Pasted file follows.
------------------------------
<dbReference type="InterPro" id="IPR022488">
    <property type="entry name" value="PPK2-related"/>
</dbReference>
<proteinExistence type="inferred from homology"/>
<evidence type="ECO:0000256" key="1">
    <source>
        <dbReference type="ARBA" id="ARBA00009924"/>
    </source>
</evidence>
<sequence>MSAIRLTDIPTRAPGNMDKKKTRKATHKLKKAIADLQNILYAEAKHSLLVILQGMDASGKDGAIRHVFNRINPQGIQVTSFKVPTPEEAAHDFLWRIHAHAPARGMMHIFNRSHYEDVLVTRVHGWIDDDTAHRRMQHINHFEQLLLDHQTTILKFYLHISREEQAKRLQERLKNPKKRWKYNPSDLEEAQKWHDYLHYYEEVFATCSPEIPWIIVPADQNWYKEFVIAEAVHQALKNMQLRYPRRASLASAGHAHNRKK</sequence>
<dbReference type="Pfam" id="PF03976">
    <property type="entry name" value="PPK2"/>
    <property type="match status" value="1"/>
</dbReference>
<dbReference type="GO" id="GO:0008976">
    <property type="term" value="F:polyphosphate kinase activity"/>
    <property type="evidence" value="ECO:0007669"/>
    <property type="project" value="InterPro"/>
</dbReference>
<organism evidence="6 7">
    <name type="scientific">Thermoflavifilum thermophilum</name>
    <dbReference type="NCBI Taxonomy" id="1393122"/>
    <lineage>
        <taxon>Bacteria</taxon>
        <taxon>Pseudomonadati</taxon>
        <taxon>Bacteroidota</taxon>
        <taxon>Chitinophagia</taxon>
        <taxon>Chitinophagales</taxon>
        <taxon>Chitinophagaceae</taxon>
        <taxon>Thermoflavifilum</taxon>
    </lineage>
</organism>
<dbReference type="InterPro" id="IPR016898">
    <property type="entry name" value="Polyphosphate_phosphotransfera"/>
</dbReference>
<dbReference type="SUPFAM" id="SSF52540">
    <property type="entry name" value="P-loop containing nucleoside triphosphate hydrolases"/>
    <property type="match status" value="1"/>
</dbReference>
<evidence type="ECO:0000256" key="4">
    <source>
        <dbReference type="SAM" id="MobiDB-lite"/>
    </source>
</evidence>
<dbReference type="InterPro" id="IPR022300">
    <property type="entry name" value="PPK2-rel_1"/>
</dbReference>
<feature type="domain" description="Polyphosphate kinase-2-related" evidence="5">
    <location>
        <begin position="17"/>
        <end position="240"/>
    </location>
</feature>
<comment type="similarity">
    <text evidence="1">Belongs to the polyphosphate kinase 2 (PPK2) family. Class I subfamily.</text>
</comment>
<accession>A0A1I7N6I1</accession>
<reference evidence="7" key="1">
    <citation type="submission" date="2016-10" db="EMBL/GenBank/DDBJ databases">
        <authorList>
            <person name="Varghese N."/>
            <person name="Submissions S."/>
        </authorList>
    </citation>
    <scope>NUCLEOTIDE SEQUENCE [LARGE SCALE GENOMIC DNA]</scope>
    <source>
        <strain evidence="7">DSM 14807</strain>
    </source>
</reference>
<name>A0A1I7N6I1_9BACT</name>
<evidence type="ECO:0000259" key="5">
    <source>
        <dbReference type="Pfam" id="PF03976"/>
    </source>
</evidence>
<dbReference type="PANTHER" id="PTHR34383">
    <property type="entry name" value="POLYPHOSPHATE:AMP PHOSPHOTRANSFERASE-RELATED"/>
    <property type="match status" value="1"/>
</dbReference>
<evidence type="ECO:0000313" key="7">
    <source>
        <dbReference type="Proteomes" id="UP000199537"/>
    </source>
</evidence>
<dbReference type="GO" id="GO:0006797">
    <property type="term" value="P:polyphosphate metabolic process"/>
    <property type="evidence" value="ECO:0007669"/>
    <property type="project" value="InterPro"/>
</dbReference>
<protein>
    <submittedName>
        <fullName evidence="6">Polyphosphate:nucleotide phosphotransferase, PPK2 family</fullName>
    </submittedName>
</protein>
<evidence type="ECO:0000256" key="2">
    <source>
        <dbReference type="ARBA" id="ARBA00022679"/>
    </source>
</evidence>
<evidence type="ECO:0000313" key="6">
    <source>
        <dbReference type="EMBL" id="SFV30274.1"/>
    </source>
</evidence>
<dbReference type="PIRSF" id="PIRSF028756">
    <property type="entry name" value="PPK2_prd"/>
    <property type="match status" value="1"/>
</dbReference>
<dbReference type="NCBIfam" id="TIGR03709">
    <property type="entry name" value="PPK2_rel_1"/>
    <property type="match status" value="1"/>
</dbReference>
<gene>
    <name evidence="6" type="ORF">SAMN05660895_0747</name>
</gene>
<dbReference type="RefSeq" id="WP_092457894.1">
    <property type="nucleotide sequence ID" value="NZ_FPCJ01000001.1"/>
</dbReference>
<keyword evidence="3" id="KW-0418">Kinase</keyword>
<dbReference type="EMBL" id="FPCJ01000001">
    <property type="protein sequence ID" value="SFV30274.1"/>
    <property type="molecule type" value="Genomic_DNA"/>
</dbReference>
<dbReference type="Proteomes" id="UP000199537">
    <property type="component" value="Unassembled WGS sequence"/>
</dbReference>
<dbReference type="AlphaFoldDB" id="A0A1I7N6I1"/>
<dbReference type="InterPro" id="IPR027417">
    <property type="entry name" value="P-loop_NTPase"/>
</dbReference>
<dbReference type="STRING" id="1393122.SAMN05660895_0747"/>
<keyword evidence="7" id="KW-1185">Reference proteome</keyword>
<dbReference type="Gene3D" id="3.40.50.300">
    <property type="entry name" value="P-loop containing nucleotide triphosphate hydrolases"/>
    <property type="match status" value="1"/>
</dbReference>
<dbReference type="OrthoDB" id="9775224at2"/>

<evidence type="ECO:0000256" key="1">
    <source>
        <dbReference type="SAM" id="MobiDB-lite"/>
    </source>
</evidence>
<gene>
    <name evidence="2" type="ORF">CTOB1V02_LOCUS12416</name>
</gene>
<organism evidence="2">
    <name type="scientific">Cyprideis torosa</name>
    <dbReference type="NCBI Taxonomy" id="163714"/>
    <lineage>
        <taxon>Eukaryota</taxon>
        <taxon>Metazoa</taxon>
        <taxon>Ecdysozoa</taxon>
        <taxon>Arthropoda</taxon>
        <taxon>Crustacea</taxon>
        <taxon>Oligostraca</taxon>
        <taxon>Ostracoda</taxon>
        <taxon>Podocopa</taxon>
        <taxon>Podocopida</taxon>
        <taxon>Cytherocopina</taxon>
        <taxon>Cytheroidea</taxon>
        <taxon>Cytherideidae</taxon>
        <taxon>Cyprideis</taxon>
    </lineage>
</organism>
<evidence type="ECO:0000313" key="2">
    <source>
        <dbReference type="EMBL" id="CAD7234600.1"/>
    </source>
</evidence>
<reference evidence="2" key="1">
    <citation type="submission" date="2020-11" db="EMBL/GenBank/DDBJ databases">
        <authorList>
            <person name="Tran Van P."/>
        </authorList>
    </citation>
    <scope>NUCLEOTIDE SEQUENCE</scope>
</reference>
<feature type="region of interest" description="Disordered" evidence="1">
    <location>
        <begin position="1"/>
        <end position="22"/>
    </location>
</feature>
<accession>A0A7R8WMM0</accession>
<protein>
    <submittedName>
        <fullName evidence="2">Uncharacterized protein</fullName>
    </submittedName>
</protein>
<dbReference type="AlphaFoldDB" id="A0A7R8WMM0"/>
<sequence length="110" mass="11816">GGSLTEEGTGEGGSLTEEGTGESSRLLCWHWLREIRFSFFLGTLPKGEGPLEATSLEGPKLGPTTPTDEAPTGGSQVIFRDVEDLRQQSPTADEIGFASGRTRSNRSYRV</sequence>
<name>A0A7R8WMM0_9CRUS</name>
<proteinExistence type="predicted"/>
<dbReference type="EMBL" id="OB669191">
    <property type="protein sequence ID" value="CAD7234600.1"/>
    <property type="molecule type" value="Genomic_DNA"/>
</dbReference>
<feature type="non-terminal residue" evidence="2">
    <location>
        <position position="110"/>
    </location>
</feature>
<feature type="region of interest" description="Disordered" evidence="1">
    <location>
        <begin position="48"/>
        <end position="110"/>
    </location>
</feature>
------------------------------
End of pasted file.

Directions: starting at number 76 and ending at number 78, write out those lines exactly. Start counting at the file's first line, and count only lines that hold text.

<dbReference type="PANTHER" id="PTHR34383">
    <property type="entry name" value="POLYPHOSPHATE:AMP PHOSPHOTRANSFERASE-RELATED"/>
    <property type="match status" value="1"/>